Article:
Competition has gone global, thanks to the growing appetite among foreign players to penetrate the regional market
In 1970, Kenya had only one university. Therefore, there was no competition for students.
Today, observes Prof Stanley Waudo, the Vice-Chancellor of Mount Kenya University, Kenya has 32 public and 41 private universities, whose total admission capacity remains unfilled after admitting all candidates who attain the direct minimum university entry requirements.
“The competition for students and academic resources, particularly the human resource, requires that universities develop competitive advantages that are unique enough to attract students and staff,” says Prof Waudo.
This is not to mention that the competition is now global, given the growing appetite among foreign universities to innovate and attract more students from the region.
Developing a competitive advantage requires assembling and consolidating academic resources to support effective implementation of the university’s mission and delivery of high quality teaching, research and services, says Prof Waudo.
Similarly, students too must realise that they are in an environment of stiffening competition among themselves, he adds. Those who join universities and other higher institutions of learning must realise sooner than later that they need to fight it out for limited employment slots.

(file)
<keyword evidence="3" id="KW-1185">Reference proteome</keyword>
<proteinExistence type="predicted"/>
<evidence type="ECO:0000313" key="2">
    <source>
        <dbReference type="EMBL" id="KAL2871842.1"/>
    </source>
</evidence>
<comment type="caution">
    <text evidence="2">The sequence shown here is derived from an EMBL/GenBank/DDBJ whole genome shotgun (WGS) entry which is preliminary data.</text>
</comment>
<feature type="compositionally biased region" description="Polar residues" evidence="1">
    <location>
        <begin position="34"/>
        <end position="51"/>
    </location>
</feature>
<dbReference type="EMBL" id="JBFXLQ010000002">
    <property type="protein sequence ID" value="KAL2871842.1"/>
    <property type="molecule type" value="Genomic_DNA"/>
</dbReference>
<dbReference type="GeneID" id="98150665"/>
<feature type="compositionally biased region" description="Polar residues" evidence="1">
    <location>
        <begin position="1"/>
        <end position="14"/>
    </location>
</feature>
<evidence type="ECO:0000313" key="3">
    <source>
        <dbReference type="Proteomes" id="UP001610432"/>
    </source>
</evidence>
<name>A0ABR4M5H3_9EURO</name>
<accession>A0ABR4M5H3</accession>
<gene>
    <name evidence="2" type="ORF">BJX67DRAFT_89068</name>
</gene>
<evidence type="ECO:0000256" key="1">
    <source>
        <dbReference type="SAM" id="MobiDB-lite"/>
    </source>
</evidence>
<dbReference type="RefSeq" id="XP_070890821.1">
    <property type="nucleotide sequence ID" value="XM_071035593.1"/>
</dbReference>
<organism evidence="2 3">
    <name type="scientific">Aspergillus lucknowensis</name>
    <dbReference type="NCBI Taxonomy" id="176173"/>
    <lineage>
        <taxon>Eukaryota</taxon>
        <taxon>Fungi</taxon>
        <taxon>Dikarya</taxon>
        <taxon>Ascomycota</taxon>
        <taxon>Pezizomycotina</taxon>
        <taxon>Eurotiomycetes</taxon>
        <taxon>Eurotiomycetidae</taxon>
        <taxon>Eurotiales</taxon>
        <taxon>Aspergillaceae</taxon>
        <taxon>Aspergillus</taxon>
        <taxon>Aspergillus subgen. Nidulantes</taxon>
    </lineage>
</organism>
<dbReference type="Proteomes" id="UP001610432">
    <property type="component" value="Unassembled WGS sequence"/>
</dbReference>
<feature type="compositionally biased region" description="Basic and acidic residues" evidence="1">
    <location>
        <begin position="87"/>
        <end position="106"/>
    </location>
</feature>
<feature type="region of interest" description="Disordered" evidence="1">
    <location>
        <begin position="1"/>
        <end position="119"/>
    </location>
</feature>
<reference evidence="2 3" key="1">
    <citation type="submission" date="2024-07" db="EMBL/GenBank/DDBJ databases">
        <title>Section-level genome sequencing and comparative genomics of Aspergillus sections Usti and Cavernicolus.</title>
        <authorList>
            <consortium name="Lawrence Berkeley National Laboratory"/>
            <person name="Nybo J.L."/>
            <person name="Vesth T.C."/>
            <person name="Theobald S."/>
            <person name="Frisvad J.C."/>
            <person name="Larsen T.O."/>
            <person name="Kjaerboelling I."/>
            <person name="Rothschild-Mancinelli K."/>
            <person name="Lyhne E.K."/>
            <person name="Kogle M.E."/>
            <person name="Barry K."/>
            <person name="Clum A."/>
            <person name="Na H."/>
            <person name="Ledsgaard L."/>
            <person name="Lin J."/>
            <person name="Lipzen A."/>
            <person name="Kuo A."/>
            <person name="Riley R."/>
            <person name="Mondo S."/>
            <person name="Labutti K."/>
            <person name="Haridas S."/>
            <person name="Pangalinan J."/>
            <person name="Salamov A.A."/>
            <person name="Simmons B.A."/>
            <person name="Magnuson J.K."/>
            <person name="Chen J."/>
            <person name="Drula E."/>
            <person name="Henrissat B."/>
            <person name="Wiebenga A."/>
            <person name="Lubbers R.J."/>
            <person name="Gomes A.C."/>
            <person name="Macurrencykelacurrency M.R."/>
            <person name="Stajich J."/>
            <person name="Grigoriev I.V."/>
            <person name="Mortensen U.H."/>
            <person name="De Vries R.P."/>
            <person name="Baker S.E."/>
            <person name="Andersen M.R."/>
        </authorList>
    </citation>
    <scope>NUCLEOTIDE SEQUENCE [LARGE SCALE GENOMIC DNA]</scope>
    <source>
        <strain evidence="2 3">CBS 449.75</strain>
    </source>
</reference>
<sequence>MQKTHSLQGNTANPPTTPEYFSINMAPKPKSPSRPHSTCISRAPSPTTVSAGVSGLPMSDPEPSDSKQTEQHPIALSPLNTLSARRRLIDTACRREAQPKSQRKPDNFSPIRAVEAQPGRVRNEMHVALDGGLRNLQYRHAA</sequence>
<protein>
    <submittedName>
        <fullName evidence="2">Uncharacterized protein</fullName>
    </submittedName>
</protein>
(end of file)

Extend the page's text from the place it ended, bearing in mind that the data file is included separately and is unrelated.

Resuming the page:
Hence, they must put in extra effort to unlock their full potential to truly attain their career dreams.
They must take up the various activities necessary for academic and lifelong success. They must acquire an expanding range of skills-set beyond what they learn in the lecture rooms.
These are skills they will need to survive and thrive in the job market, irrespective of the courses they take up. It is about acquiring the attitudes and values that will enhance their competitiveness, Prof Waudo advises.
First, the desire to succeed must be strong in a student. Each individual must work to gain a competitive edge over peers to stand a better chance of landing that dream job.
Explaining that careers get developed over time, Prof Waudo adds: “Careers are developed as a result of developing competencies and nurturing talent and abilities at schools, colleges and universities, and passing examinations.”
Prof Waudo asserts that effort is important “because it paves the way to success. Nothing can be achieved without effort, he stresses and adds that the passing of examinations is a result of putting effort in learning.”
Citing the advice of various notable personalities, among them former British prime minister Winston Churchill and India resistance movement leader Mahtma Gandhi, the MKU don emphasises the importance of effort in learning.
Churchill said, for example, that, “Continuous effort, not strength or intelligence, is the key to unlocking our potential.”
In making reference to this, Prof Waudo notes that, “a student who attends class 100 per cent performs better than one who does not attend classes most of the time.”
Overall, he advises students to learn from what is happening in the higher education sector, where many universities are competing for a shrinking pool of students who qualify for direct admission to degree courses. Competition is real in every sphere of life, education included – and students must brace for this.
BY EVANS ONGWAE